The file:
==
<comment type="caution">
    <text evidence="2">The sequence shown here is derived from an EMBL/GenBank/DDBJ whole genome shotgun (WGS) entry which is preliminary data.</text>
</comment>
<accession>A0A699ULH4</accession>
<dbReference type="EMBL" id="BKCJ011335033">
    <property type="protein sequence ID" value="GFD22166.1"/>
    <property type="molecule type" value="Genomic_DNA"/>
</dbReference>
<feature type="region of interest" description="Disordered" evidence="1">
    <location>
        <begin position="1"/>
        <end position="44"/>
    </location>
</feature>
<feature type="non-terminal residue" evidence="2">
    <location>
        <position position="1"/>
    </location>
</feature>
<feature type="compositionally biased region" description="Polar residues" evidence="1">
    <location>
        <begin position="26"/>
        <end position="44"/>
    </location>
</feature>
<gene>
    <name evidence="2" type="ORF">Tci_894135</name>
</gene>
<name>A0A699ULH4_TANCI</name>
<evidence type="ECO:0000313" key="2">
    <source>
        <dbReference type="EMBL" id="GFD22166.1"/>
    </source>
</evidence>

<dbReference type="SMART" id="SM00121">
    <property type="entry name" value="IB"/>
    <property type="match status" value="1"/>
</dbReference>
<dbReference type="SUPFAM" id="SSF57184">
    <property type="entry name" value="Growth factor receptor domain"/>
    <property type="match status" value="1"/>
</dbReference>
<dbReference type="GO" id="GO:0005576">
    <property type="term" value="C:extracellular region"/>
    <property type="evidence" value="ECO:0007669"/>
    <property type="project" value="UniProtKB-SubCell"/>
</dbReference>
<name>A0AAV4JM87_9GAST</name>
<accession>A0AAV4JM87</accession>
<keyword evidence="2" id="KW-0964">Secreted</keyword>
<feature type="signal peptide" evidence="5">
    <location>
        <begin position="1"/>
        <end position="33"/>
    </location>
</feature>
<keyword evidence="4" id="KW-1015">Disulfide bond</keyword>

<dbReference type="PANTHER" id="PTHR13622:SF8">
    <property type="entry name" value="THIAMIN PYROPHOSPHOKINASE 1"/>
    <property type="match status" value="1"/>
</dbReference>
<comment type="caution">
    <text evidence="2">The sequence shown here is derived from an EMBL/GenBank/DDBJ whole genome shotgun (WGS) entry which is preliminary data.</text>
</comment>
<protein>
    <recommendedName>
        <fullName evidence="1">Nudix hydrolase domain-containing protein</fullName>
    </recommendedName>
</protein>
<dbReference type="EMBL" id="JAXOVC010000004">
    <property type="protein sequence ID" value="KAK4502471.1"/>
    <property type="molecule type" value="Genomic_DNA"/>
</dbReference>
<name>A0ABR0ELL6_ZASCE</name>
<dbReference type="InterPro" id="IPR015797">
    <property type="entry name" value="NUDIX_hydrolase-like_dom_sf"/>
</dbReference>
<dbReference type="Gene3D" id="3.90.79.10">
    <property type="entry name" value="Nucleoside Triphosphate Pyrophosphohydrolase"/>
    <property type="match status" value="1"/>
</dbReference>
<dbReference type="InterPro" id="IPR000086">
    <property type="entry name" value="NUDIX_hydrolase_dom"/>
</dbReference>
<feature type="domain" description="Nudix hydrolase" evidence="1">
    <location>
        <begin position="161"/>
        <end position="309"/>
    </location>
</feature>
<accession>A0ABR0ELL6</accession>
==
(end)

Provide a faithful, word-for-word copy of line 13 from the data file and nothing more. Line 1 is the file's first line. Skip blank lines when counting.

    </location>